The EU is hoping that the €500 million it is putting on the table will unleash a wave of investments to boost the production of weapons in the bloc to support Ukraine and replenish domestic stocks.
This week, the European Commission laid out plans aimed at supporting ammunition production.
This comes after decades of military protection from the United States through NATO, with many European countries not investing a great deal in the domestic production of weapons.
But then Russia launched a full-scale invasion of Ukraine.
With a budget of €500 million, the aim of the Commission’s latest plan is to co-finance projects for the defence industry and try to reinforce the bloc’s geopolitical credentials.
“ASAP (the Act in Support of Ammunition Production) aims at consolidating our European defence industrial base to meet the needs of Ukraine but also, I must say, in the longer term to meet the new security challenges in Europe, because, of course, as we can see, all Member States are, to a large extent, committed to increasing their defence spending,” Commissioner for Internal Market Thierry Breton said.
Acute food insecurity on the rise
It’s common knowledge that the war in Ukraine has had a huge impact on the supply of energy, fertilisers and food, notably grains, for over a year now.
The Black Sea Grain Initiative has helped release millions of tonnes of grain from Ukrainian ports to less developed countries, especially in Africa.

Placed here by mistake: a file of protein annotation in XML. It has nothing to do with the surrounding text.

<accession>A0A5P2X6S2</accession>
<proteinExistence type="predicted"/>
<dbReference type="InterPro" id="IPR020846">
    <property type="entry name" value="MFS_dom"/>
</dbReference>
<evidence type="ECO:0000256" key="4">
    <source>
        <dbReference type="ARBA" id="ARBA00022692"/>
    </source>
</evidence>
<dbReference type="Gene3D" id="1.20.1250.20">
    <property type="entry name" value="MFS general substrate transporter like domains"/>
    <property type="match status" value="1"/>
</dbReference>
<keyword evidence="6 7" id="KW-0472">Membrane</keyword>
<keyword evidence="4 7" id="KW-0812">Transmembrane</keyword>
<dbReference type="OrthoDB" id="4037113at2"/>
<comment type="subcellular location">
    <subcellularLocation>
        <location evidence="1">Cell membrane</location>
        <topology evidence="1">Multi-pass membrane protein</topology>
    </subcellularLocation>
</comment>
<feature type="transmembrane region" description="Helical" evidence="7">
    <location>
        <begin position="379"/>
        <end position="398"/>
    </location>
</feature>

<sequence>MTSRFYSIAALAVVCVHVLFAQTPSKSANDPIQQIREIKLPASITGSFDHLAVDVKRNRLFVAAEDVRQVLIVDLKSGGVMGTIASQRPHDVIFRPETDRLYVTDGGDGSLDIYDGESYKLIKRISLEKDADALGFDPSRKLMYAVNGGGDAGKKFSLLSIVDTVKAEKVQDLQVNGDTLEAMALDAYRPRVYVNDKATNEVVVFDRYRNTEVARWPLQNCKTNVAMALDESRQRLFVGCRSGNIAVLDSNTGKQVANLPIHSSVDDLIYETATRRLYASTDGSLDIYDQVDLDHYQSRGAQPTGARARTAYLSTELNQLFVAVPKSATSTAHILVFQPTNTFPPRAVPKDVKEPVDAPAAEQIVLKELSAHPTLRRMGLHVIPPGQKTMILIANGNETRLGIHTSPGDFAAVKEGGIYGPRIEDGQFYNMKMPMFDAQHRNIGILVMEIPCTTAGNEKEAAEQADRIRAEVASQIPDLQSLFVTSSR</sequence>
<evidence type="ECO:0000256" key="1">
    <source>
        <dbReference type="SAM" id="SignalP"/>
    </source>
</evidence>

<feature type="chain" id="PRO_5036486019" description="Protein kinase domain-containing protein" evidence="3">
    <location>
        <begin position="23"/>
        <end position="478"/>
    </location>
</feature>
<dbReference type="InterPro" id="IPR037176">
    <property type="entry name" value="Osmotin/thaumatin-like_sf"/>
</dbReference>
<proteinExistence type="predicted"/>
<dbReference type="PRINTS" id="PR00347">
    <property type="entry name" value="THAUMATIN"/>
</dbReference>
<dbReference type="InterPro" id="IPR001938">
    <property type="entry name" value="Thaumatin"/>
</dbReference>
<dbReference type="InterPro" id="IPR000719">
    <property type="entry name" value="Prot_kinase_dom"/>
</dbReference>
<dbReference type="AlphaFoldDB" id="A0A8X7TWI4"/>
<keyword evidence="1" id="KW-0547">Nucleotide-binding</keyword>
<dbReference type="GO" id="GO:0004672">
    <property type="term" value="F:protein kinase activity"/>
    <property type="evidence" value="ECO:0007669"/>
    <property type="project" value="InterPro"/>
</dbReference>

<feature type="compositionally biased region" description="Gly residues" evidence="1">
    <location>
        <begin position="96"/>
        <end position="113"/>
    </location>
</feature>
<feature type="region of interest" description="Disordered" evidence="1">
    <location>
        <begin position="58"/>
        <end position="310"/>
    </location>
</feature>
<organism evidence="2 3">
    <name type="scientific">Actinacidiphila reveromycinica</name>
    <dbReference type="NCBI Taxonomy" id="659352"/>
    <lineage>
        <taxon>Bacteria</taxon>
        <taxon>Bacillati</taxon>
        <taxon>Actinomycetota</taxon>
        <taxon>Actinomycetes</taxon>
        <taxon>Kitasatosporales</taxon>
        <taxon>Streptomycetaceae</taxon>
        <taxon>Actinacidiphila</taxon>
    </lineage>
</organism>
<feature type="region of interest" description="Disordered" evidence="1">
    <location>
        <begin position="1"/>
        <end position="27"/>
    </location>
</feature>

But the shock has been such that in 2022, the number of people facing acute food insecurity has risen to 258 million people in 58 countries.
That’s 65 million more people than in the previous year.
The figures from the Global Report on Food Crises were presented this week by an international network created seven years ago by the United Nations, the European Union, as well as different agencies and organisations working to combat the food crisis.
“It is really this interplay of issues, an overlapping of the impacts of violence on top of economic challenges, not least driven by the ripple effects from the COVID-19 pandemic that the world has been feeling and then, of course, climate challenges, the climate crisis and everything that means in terms of extreme weather events,” Rein Paulsen, director of the Office for Emergencies and Resilience at the UN’s Food and Agriculture Organisation (FAO), said.
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